Giant series

The main comic book series (simply named Dennis the Menace) ran in tandem with the "Giant" series. The Dennis the Menace Giant Vacation Special [83] and Dennis the Menace Christmas Issue [84] were published by Standard in 1955. Those issues inaugurated the Giants series, which was published by Pines for issues 2–6, [85] and continued by Hilden/Fawcett for issues 6–75. [86] The Giant series was later renamed the Dennis the Menace Bonus Magazine Series, which started with issue No. 76 in 1970. [87] CBS and Hilden later retitled the series as The Dennis the Menace Big Bonus Series, which ran through issue #194 in October 1979.

Other series

By October 1979, Fawcett began publishing a separate series of 36 issues titled Dennis the Menace and Mr. Wilson. By the second issue, the series was rechristened Dennis the Menace and His Friends which now involved Dennis, Mr. Wilson, friends Joey and Margaret, and dog Ruff. Because of this, the Mr. Wilson stories were alternated with the three characters as Ruff, Joey, and Margaret who each shared a No. 1 issue with Dennis.

Three other series of Dennis the Menace comic books also were published, beginning in 1961. First was Dennis the Menace and His Dog, Ruff.Dennis the Menace and His Pal, Joey was published in summer 1961, and Dennis the Menace and Margaret was published in the winter of 1969.

In 1972, as part of a bonus magazine series, Fawcett published a "Short Stuff Special" where Dennis visited Children's Fairyland in Oakland, California.

Bible Kids series

In 1977, Word Books, Inc. (now HarperCollins) commissioned Hank Ketcham Enterprises, Inc. to produce a series of 10 comic books under the title Dennis and the Bible Kids, with the usual cast of characters reading (and sometimes partly acting out) the stories of Joseph, Moses, David, Esther, Jesus, and other Biblical characters. These were sold through Christian bookstores and related outlets. Each issue contained several inspirational renderings by Hank Ketcham himself.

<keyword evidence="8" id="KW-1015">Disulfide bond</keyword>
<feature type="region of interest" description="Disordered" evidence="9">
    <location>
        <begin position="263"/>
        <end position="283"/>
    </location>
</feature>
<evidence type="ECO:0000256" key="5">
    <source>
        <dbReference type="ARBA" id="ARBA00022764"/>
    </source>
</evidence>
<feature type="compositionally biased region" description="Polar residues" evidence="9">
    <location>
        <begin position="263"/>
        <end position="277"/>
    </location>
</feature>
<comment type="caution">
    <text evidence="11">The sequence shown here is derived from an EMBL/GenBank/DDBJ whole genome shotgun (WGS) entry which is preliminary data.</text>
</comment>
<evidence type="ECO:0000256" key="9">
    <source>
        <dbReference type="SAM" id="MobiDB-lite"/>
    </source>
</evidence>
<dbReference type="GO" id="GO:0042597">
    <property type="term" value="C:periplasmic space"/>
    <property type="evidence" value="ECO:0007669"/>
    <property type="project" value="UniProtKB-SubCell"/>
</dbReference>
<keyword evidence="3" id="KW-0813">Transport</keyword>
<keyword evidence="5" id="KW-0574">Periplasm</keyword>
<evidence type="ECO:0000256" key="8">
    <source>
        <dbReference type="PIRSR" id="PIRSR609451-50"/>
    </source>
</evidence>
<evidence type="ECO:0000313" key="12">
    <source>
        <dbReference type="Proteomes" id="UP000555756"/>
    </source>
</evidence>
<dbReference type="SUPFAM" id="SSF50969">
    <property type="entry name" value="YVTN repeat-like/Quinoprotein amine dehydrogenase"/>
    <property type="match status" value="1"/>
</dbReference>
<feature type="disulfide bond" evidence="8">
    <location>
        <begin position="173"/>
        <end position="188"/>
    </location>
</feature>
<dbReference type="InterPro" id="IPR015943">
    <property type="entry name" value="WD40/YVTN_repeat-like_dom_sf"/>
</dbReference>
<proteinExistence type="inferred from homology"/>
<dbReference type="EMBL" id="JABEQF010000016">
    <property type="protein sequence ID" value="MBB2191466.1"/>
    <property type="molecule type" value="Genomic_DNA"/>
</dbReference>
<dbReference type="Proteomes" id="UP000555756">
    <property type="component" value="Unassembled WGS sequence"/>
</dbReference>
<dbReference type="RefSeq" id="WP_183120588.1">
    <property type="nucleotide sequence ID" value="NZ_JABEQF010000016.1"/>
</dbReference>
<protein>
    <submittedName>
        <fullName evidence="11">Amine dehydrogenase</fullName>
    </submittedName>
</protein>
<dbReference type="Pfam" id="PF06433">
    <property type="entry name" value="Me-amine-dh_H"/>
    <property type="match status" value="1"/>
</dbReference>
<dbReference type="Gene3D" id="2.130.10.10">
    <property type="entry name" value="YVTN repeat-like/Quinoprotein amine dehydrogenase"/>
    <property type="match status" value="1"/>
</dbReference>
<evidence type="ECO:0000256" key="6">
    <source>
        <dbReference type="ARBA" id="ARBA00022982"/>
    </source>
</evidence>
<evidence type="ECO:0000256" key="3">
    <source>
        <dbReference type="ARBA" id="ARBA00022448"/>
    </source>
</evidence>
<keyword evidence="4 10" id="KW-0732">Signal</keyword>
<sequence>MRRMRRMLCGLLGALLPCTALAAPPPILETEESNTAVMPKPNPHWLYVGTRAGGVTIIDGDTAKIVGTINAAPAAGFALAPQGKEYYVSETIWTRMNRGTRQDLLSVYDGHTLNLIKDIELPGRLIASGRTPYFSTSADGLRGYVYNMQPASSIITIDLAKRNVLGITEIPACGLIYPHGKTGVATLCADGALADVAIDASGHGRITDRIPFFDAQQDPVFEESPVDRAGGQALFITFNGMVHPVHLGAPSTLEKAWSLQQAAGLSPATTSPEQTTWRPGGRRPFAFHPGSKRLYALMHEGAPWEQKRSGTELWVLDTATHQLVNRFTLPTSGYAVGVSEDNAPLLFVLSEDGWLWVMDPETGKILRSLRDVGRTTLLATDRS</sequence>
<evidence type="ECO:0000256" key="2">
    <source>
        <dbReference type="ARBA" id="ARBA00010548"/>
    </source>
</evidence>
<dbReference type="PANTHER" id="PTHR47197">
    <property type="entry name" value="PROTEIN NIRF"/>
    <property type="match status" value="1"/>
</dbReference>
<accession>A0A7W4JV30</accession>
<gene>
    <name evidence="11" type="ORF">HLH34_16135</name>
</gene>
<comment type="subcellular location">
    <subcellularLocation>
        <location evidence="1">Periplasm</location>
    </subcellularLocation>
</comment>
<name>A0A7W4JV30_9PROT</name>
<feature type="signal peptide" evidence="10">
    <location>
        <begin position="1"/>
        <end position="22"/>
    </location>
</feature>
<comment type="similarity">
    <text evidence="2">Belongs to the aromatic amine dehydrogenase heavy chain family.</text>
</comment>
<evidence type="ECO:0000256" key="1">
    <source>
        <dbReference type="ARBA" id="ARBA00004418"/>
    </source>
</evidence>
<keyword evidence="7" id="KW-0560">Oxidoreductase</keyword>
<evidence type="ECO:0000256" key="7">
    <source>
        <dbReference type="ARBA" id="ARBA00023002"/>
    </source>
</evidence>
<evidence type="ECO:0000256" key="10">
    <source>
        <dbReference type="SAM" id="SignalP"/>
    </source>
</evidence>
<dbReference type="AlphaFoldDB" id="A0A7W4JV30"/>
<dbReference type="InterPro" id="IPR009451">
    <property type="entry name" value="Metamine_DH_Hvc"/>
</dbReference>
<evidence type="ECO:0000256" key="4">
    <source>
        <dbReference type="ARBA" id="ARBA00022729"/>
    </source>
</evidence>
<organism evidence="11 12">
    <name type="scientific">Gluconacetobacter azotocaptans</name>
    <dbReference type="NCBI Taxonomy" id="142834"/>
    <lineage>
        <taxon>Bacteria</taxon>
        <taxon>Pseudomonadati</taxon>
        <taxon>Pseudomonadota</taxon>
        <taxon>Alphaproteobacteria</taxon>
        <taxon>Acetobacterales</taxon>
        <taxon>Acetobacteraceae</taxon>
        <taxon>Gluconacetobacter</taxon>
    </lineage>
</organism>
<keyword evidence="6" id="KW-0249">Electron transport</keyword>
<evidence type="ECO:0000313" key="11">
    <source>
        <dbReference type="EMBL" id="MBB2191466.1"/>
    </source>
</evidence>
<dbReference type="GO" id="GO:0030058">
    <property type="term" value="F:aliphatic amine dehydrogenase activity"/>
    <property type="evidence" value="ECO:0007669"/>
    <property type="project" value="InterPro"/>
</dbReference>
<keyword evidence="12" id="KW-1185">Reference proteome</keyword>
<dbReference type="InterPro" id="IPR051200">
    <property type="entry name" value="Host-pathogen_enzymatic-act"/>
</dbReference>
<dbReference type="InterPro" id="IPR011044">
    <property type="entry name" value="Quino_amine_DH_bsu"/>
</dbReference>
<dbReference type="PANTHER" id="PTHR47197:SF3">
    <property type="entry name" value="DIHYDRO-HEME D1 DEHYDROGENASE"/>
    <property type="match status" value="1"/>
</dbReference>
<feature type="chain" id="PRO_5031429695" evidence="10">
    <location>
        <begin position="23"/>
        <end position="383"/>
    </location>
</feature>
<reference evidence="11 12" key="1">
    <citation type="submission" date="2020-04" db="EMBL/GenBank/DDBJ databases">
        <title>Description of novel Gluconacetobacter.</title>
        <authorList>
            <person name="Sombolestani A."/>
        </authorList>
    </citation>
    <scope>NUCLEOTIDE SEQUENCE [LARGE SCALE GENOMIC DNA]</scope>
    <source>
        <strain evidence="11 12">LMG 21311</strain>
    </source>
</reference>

Marvel series

The Dennis the Menace Fun Fest and the Dennis the Menace Big Bonus series were revived for a short-issue run in 1980:

After these revival series, the Hilden and CBS comics run came to an end in 1980. Ketcham had half of the comic book rights purchased by Stan Lee and Marvel Comics, so they were able to produce a new series of Dennis the Menace comic books. The new Marvel series ran from December 1981 to November 1982. The smaller Dennis the Menace comic digests were published continually by Fawcett and Hilden between 1969 and 1980, and they were briefly resurrected in reprints by Marvel in 1982 for a run of three issues.

List of comic books

Main series

TitleStarting yearPublisher
Dennis the Menace (#1–14) [88] 1953Standard
Dennis the Menace (#15–31) [89] 1956Pines
Dennis the Menace (#32–166) [90] 1959Hallden/Fawcett/CBS
Dennis the Menace (#1–13) [91] 1981Marvel

Other series

TitleStarting yearPublisher
The Best of Dennis the Menace (#1–5) [92] 1959Hallden
Dennis the Menace Pocket Full of Fun digest (#1–50) [93] 1969Fawcett
Dennis The Menace and the Bible Kids (#1–10) [94] 1977Word Books

Book compilations

Dennis the Menace has also been published in mass market paperback collections, made up of newspaper strip reprints:

In 1990, Abbeville Press published Hank Ketcham's fully illustrated autobiography: The Merchant of Dennis ( ISBN   9780896599437, hardcover). The book was reprinted by Fantagraphics in 2005 ( ISBN   1560977140, trade paperback). Abbeville also published a softcover retrospective of the strip in 1991, Dennis the Menace: His First 40 Years. [95]

Hank Ketcham's Complete Dennis the Menace

In 2005, comics publisher Fantagraphics began to reprint Ketcham's entire run on Dennis the Menace (excluding Sunday strips) in a projected 25-volume series over 11 years. No new volumes have been issued since 2009 and it is unknown when and if the series will resume. [96] They are published in hardcover editions as well as paperback.

  1. Hank Ketcham's Complete Dennis the Menace, 1951–1952 (2005) ISBN   1-56097-680-2
  2. Hank Ketcham's Complete Dennis the Menace, 1953–1954 (2006) ISBN   1-56097-725-6
  3. Hank Ketcham's Complete Dennis the Menace, 1955–1956 (2006) ISBN   1-56097-770-1
  4. Hank Ketcham's Complete Dennis the Menace, 1957–1958 (2007) ISBN   978-1-56097-880-0
  5. Hank Ketcham's Complete Dennis the Menace, 1959–1960 (2008) ISBN   978-1-56097-966-1